Personal space? In the souk, there’s no such thing. Belts. Bags. Trinkets. Shoes. Earthenware. Snakes. All will be thrust under your nose within minutes of entering the old town. Mules kick up clouds of nose-tickling dust. Scooters slalom recklessly through the throng. All around, commerce unfolds as it has done for centuries: aggressive, loud, and, once you get into the spirit, fun.
Away from the medina’s commercial thoroughfares a quieter industry thrives. Marrakech is home to around 1,500 riads, each offering reprieve from the dust and noise of the medina. Set back from the narrow streets, they offer cool and quiet, and have, for decades, been frequented by arty Westerners. In the 1960s, leading lights of the cultural revolution came to bliss out on rooftops. Yves Saint Laurent swanned through the medina with Andy Warhol, Betty Catroux and countless other icons of bohemia. Now a museum bears the French designer’s name, and tourists can shelter from the beating sun while browsing displays of his classic silhouettes.
Riads come in all shapes and sizes, from rough and ready courtyards offering little more than sweet tea and silence, to luxe boutiques with 5 star frills. Le Farnatchi is toward the latter end of that spectrum. To step into its renovated 300-year-old courtyard is to banish the bustle of the medina and embrace calm. I arrived on a sticky April day, the porter ushering me to a table bearing mint tea and fruit. I was first struck by the colour – vibrant turquoise tiles set against neutral stone – and then the sound: the soft echo of water trickling into the central pool; enough to soothe the most hardened haggler.
Farnatchi opened as a five room boutique riad in 2004 and has since expanded to 10 lantern-lit suites, each uniquely and opulently accessorised with antiques and fine fabrics. Enormous four poster beds and Egyptian cotton make for deep, peaceful sleeps (until the call to prayer – light sleepers will appreciate the ear plugs provided). Intricately carved woodwork adds character to comfort. Our suite had a balcony overlooking the central pool, a lovely and miraculously private spot for breakfast. This is one of the riad’s greatest achievements: maintaining a sense of privacy and expansiveness in what is quite a small space spread across two elegant courtyards. It was near full when we stayed, and though many rooms overlook the same space, we barely registered another guest.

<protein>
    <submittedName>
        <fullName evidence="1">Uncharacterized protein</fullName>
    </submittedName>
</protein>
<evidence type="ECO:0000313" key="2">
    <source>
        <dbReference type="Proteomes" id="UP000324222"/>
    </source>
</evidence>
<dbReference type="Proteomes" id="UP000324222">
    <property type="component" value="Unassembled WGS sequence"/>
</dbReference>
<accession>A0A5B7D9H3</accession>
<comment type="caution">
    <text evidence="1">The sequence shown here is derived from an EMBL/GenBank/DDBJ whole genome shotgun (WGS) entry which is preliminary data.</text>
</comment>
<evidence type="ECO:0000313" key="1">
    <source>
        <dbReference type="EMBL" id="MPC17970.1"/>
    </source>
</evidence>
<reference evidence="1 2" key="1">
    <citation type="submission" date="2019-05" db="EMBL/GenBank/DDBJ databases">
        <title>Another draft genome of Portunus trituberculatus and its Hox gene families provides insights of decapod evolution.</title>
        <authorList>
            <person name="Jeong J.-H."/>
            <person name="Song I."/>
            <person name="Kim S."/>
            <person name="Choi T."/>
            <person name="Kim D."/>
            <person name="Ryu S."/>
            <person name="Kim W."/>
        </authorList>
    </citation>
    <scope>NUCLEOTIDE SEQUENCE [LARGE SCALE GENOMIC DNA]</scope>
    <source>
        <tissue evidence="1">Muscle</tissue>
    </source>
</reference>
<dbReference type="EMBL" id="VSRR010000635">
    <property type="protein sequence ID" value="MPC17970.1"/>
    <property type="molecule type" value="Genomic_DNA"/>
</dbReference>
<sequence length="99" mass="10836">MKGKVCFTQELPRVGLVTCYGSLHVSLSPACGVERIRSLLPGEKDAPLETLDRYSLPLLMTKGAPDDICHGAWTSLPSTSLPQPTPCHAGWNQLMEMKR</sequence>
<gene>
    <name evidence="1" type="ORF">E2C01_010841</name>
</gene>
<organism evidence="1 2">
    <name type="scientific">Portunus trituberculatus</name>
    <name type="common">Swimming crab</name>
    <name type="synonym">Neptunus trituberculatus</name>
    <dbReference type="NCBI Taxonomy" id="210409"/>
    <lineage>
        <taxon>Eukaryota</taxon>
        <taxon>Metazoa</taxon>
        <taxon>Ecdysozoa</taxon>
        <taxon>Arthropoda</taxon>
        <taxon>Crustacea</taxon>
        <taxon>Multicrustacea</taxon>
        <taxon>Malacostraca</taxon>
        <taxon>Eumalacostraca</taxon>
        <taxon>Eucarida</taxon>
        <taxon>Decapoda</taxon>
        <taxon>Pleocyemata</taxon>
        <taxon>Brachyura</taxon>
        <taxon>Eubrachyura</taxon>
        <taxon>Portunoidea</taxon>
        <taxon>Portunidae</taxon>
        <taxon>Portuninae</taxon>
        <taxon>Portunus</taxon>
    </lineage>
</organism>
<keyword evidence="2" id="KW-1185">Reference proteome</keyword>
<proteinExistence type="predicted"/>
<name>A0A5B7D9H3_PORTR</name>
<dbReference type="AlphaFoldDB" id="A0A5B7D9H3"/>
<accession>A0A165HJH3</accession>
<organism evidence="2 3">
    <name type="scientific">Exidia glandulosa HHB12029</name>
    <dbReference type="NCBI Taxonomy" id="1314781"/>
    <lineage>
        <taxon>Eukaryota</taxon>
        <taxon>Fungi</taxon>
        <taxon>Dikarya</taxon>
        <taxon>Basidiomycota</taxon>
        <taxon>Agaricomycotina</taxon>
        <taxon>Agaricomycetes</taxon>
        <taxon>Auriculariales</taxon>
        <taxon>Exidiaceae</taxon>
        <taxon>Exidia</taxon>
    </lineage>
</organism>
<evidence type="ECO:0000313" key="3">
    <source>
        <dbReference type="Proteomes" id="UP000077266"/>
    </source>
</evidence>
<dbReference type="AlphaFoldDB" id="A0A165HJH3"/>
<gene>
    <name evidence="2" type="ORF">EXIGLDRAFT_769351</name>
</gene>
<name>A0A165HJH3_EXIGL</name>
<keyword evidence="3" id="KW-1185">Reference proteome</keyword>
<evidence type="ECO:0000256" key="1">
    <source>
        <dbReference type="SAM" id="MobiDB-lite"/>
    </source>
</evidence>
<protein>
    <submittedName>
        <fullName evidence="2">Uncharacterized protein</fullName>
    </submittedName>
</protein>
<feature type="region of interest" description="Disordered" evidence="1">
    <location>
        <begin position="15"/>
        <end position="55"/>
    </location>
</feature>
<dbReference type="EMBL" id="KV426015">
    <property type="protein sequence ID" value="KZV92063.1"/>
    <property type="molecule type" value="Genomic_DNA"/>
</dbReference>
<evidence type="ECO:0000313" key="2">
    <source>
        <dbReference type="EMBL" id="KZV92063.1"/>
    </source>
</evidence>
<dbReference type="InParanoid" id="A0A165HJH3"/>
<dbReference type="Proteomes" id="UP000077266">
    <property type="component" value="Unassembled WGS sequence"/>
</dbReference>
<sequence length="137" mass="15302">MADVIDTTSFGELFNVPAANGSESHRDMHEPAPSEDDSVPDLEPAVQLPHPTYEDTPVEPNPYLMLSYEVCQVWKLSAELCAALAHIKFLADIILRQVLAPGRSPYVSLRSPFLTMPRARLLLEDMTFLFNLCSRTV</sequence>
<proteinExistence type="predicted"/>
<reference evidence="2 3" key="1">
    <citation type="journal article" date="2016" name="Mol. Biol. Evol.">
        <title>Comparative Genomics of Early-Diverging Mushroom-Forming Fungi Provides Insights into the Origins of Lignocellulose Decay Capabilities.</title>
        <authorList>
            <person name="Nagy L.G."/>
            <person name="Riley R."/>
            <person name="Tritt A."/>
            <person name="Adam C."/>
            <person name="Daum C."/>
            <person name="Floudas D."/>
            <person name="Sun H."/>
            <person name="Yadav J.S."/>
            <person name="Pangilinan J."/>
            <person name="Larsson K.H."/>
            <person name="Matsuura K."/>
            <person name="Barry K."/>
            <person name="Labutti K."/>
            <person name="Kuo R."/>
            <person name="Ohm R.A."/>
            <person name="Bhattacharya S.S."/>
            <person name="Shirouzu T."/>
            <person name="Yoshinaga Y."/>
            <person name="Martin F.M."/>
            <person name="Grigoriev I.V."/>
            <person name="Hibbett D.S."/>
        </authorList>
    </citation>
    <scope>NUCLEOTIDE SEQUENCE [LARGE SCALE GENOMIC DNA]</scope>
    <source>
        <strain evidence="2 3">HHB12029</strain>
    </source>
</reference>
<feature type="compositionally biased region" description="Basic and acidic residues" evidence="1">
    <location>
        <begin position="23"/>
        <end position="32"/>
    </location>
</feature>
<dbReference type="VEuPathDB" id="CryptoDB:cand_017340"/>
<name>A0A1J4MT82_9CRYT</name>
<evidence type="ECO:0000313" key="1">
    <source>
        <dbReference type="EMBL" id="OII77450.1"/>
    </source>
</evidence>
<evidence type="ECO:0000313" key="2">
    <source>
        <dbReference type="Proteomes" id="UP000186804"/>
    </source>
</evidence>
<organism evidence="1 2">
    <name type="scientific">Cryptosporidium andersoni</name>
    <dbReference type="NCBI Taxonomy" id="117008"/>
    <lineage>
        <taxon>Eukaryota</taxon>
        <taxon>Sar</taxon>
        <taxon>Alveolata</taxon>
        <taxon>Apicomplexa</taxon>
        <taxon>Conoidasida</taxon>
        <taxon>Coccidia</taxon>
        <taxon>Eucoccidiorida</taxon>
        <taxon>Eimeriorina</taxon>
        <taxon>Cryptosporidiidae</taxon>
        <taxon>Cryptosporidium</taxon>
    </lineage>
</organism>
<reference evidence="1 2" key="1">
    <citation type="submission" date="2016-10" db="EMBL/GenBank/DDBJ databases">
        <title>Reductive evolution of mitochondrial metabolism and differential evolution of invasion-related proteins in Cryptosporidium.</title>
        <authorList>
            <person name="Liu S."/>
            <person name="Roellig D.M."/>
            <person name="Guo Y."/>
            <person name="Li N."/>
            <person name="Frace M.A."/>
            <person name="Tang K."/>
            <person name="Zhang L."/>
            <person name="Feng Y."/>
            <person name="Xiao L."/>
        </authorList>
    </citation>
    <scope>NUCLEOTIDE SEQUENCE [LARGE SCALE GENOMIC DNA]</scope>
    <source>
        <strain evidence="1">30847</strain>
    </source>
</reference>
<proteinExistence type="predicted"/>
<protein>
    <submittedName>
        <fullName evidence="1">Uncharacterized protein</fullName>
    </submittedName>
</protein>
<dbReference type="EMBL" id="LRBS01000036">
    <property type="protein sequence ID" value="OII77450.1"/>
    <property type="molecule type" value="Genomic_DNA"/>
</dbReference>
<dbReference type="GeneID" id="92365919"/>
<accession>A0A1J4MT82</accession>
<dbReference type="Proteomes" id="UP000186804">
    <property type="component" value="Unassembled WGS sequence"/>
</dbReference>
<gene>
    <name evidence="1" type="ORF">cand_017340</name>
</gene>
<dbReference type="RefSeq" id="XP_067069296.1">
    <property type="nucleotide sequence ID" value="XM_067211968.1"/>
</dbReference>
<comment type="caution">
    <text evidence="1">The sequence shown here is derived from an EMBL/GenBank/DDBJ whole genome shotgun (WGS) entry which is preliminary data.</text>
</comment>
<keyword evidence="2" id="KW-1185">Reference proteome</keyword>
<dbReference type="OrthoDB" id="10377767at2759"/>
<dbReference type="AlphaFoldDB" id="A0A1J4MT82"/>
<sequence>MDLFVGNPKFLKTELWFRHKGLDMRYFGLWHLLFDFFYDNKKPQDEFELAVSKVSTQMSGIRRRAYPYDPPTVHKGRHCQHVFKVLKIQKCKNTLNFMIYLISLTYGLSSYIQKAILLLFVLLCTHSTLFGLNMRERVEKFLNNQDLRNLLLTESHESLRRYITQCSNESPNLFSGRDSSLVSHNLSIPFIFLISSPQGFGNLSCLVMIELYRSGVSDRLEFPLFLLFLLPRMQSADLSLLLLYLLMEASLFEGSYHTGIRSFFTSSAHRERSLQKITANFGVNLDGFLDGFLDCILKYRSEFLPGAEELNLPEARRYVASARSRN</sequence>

It is harder than you might think to eat well in Marrakech. Thankfully, one of Marrakech’s better restaurants is contained within Farnatchi itself: on a rooftop across the road from the courtyard, Le Trou au Mur serves an inventive blend of European and Moroccan fare, including many hard-to-come-by traditional dishes not found in the medina’s many touristy eateries. The chefs here are proud of their traditional mechoui oven, and with good reason: the lamb I had was delicious, by turns smoky and tender. The roof of Le Trou au Mur is also a great spot to watch the sunset: pisé, the reddish pink clay that makes up much of the structure of the medina, looks spectacular in the evening light.
Such is the comfort of Farnatchi, it can be tempting to remain within its luxurious clutches, but there is much excitement within walking distance. On my second evening, I walked five minutes to a lively restaurant, Le Foundouk, where I ate over-sweet tagines and drunk cocktails with an enthusiastic group of Europeans and Moroccans. Iffy food was made up for by the drinks, which were delicious, reasonably priced and theatrically presented.
Our search for a late drink led us to La Salama, a colonial style bar spread across three floors just off Djemaa el Fna, the Medina’s central square. Overflowing with plants, and decorated in chintzy oriental kitsch, the vibe is unlike anywhere else in the city. It’s a great place to people watch, though perhaps wise to go easy on the drinks, given they’re around three times the price of other bars in the medina. Extortionate prices contribute to the sense of colonial decadence.
On my last day, after another balcony breakfast of pastilla (traditional pastry with pigeon, cinnamon and almonds) and fresh fruit, I hit the spa. I had a “tonic – nectarome”, which promised to restore my body’s “natural balance”. It did, though not for long: I couldn’t resist another frantic trip to the souk before the airport. I’m not too bothered though. After all, it gives me an excuse to come back.
A 3 night stay in a hotel suite inclusive of breakfast, a 1hr spa treatment at the Farnatchi Spa and a 3 course dinner at Le Farnatchi is from £480pp based on two people sharing until 31st May 2020 or from £445pp in June and July. Visit lefarnatchi.com. For more info on Le Trou au Mur visit letrouaumur.com